The Painted Girls / Cathy Marie Buchanan
Toronto: HarperCollins, c2012.
A book that has been on my to-read list for years, I finally picked this up over the holidays this year. What an engaging read! Set in Paris of the 1870s, it follows three sisters from "the gutter" as they themselves put it, who aim to better themselves through dancing for the Paris Opera.
The middle sister, Marie, is the heart of the book. She is Marie van Goethem, the model for Degas' now infamous Little Dancer Aged 14. Buchanan has done her research on this family and includes some information about their future lives in an afterword, although there isn't much out there. So there are a lot of real people populating this novel, from the three girls, to Degas himself, to some criminal elements who attach themselves to the eldest sister Antoinette. I"m usually not a fan of real people as fictional characters but somehow I felt it worked in this book.
The perspective jumps between Marie and Antoinette, and so we see both Marie's progression in the ballet world and her work modelling with Degas, and Antoinette's life finding piecemeal work and being beguiled by Emile Abadie (who Marie immediately pins as a nogoodnik). The characters of their little sister Charlotte and their absinthe-addicted laundress mother are more nebulous, as they are not narrators, even if they do play important parts. As Marie grows and develops in the ballet, she also attracts an abonne -- a gentleman supporter who is just what you might imagine. Meanwhile Antoinette is getting further entangled with the emotionally abusive and secretive Emile.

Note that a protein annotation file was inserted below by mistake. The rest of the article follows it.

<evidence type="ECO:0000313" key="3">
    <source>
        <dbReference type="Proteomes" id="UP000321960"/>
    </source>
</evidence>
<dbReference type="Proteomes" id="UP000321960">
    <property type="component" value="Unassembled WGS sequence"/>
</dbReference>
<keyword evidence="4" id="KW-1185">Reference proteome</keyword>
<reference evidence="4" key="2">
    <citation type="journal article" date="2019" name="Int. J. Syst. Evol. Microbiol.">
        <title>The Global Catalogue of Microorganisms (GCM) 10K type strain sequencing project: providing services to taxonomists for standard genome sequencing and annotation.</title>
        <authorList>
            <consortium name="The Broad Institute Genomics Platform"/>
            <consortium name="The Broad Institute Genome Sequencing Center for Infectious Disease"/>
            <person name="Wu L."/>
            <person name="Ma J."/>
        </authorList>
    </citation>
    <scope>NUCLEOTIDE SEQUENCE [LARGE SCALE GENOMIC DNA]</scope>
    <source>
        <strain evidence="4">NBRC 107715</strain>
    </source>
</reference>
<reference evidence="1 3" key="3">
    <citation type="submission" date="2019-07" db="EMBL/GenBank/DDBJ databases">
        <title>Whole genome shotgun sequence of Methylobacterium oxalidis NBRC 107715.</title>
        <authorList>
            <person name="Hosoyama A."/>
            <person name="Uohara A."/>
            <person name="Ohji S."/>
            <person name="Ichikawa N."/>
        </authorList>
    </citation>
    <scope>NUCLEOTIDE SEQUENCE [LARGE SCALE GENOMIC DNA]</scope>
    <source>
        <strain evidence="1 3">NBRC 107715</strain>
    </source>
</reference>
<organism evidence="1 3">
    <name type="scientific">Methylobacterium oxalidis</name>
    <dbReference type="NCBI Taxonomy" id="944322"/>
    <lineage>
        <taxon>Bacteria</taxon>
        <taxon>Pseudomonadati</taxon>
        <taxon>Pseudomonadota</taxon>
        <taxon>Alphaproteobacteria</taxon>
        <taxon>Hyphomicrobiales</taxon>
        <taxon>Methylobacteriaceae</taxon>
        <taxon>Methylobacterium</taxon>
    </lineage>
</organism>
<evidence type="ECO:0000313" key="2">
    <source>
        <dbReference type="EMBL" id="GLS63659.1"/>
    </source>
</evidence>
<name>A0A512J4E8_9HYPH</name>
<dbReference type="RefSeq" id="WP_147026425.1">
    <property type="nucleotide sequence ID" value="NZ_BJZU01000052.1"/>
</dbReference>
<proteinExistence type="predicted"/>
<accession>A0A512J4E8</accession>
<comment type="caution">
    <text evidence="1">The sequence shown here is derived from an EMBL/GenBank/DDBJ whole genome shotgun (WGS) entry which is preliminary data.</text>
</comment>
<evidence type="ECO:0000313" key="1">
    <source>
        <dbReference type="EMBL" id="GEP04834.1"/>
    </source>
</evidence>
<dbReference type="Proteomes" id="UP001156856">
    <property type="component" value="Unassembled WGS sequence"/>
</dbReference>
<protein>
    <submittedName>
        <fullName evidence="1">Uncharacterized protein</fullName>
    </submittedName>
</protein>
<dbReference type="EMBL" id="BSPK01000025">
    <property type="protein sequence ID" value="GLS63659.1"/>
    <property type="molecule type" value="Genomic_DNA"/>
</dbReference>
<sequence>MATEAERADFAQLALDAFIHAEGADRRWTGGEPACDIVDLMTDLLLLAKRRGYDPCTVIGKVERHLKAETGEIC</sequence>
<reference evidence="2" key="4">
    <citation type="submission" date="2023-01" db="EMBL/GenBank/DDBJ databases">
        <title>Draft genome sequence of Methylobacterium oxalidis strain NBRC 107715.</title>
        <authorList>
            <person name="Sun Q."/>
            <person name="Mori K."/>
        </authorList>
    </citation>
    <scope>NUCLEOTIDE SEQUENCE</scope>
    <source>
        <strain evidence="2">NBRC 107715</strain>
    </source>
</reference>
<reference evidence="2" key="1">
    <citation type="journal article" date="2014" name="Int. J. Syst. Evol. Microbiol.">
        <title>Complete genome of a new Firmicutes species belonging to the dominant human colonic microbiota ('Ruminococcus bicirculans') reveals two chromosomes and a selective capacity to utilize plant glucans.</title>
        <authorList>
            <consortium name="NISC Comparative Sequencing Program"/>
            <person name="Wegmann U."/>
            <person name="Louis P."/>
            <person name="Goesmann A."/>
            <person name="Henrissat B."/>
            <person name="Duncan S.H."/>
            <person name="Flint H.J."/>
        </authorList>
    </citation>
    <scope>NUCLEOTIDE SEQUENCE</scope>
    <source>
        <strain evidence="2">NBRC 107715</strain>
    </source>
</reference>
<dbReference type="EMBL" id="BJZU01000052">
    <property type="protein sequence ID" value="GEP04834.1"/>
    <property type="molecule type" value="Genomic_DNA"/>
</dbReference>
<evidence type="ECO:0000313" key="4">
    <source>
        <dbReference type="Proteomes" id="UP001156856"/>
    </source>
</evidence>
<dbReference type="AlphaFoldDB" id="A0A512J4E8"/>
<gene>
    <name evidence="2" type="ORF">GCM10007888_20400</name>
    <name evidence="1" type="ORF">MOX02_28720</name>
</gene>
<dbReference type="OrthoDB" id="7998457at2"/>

The story is suspenseful, moving, and heavily infused with sensory detail. From laundering to dancing, the physical experience of life colours the reading. The setting is also a strong element and adds to the appeal of this novel. The emotional relationship between Marie and Antoinette is the throughline of the story, and it pays off.
Buchanan was herself a ballet dancer for a while and it shows in the description of the rigorous training required from a young age. Her research and presentation of the lives of the young corps of dancers at the Paris Opera in the 1870s does not shy away from the physical and sexual exploitation of these girls, either. This is a novel which feels drenched in reality, with a conclusion that is unexpected if you know nothing about this real life family (which I didn't) but which is tied together very believably using the known historical facts. It feels as though this is the real story.
You can see a gallery of images of Degas' work, of the Paris Opera, and a reader's guide at the author's website if you wish to learn more.